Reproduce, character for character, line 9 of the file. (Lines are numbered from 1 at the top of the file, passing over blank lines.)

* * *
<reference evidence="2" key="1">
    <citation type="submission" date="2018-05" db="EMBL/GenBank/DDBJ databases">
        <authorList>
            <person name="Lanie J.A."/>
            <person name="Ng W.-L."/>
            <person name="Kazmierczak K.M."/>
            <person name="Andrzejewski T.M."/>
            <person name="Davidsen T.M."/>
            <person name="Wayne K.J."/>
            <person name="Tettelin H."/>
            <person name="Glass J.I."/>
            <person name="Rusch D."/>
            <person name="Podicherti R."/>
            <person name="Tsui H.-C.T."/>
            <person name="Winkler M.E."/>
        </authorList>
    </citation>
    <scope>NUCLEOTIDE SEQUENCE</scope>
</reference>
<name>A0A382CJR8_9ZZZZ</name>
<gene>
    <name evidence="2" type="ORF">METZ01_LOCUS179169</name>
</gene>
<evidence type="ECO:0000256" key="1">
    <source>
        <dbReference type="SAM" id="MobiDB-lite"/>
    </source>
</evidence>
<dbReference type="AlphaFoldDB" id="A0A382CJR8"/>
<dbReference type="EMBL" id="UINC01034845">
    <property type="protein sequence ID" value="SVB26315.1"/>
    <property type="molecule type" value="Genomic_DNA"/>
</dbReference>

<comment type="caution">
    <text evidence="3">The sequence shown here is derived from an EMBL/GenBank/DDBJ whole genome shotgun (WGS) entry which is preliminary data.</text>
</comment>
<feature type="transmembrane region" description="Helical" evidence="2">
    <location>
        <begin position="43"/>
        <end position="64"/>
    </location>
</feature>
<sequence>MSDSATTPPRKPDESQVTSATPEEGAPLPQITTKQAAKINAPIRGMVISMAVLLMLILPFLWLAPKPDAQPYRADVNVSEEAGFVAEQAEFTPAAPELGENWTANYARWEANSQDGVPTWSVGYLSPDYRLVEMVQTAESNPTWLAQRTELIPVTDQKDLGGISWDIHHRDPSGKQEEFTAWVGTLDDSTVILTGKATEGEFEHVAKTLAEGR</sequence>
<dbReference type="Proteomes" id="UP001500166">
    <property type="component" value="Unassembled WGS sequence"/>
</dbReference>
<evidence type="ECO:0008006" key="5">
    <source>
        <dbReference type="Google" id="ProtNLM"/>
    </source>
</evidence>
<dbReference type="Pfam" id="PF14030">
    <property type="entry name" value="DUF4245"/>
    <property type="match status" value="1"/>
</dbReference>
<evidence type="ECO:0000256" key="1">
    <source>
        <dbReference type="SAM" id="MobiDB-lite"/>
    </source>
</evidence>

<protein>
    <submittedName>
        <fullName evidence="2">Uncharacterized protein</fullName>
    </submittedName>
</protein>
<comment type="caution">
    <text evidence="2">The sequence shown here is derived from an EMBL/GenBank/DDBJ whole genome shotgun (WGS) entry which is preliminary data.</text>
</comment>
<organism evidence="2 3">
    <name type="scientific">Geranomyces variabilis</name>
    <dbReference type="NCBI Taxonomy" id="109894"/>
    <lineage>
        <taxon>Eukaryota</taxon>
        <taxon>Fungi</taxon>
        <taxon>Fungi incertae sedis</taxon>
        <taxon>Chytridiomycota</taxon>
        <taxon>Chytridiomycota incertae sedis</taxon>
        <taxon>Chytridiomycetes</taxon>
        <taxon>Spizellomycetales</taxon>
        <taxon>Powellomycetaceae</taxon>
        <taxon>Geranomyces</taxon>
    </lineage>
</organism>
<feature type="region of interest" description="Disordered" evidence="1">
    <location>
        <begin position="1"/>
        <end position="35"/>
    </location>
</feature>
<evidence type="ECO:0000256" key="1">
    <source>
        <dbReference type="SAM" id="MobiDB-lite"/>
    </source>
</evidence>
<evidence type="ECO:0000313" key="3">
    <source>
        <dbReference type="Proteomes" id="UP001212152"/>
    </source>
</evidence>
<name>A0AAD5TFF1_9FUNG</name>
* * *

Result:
            <person name="Wayne K.J."/>